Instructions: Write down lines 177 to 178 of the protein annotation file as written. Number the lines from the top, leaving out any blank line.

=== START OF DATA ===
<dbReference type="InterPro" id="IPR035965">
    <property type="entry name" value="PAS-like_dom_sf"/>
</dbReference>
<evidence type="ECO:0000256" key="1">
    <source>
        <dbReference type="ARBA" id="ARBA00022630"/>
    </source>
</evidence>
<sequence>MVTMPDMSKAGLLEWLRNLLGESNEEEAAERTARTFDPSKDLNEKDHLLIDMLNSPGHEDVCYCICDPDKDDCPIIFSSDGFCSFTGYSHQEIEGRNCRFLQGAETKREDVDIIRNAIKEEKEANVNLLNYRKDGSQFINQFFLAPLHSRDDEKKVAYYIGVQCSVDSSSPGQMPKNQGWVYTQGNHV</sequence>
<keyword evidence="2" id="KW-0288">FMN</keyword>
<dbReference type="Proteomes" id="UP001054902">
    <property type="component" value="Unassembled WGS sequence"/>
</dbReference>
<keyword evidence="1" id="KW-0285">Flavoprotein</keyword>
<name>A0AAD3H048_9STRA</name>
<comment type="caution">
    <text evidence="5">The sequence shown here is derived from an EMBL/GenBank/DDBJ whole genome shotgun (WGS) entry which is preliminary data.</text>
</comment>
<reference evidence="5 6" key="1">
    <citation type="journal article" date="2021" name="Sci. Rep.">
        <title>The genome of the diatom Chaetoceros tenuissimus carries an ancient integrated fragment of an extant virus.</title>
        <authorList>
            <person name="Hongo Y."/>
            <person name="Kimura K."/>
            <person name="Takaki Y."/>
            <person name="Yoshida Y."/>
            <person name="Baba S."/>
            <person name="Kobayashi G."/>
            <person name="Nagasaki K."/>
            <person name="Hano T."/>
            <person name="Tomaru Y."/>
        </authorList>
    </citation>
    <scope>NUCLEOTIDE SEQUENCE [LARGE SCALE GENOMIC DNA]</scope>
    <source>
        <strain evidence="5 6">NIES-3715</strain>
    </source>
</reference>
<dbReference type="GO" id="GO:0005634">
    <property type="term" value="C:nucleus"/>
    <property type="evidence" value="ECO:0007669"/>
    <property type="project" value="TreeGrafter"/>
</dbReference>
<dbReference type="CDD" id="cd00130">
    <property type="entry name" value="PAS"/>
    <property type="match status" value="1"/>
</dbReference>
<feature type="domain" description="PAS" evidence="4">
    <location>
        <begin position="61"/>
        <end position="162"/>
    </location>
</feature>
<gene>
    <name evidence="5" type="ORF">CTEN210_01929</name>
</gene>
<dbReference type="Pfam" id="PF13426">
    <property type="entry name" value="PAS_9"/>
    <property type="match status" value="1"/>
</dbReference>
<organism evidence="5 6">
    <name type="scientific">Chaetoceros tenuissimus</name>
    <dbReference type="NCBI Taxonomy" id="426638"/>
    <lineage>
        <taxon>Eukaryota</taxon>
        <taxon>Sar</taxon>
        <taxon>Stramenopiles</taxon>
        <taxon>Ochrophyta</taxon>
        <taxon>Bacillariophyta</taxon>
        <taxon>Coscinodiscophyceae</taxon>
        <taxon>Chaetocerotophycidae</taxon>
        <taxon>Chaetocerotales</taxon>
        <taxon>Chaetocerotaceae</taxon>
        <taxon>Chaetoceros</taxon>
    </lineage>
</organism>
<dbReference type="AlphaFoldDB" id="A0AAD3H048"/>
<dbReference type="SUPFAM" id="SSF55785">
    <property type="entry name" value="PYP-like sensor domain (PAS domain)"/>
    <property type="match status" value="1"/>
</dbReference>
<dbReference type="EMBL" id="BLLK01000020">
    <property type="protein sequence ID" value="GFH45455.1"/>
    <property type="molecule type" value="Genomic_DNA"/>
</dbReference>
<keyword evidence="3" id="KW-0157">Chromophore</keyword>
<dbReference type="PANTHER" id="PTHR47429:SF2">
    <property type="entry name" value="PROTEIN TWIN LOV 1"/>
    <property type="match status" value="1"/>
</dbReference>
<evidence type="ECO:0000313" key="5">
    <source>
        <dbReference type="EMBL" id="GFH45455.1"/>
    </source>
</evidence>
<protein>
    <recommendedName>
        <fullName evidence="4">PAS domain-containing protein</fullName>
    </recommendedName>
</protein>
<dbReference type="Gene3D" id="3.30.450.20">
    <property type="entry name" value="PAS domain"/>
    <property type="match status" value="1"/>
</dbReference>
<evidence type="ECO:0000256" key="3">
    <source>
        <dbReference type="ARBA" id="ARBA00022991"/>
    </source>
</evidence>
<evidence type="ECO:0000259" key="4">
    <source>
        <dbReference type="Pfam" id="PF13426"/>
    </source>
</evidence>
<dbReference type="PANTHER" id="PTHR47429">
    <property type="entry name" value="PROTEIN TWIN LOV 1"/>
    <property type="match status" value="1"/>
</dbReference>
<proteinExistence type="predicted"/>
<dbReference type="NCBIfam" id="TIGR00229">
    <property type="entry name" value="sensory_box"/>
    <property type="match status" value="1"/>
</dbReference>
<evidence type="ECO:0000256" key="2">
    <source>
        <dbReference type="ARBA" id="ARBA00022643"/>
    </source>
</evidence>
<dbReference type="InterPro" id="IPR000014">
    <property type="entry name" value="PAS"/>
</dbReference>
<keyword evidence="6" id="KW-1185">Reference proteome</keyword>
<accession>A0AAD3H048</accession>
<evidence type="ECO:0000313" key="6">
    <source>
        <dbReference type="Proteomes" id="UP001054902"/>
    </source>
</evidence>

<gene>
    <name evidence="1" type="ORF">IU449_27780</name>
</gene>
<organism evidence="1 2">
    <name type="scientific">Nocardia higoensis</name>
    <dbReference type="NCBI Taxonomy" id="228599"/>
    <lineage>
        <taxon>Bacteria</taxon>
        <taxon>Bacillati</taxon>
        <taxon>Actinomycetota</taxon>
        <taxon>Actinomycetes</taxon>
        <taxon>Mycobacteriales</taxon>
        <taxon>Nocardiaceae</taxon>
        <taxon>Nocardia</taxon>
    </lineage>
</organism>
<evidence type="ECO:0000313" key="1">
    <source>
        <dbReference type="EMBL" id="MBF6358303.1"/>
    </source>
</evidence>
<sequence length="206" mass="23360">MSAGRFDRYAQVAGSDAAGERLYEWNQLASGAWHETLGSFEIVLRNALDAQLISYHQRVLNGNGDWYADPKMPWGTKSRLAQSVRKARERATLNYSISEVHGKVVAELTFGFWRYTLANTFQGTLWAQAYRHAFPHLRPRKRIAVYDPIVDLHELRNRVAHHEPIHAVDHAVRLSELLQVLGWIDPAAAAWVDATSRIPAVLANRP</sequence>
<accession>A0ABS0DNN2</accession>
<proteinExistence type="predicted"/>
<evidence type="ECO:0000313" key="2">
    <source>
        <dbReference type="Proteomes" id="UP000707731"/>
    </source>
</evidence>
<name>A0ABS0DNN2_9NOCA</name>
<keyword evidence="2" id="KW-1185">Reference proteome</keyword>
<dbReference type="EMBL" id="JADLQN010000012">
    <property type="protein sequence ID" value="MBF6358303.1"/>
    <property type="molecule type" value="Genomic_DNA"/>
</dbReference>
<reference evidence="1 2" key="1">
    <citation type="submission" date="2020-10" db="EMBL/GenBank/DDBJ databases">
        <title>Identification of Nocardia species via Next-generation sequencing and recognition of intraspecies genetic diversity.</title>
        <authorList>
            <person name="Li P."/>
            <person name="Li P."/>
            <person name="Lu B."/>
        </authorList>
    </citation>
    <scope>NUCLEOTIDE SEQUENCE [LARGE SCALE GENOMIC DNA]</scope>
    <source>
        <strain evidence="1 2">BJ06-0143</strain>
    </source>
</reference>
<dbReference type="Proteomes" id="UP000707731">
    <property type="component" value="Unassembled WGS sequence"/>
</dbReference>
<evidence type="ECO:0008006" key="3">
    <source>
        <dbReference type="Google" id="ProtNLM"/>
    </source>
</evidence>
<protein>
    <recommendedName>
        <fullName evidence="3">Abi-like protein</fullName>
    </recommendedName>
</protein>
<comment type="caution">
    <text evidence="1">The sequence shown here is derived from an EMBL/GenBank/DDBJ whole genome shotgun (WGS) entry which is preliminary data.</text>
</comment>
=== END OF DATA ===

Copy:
        <authorList>
            <person name="Li P."/>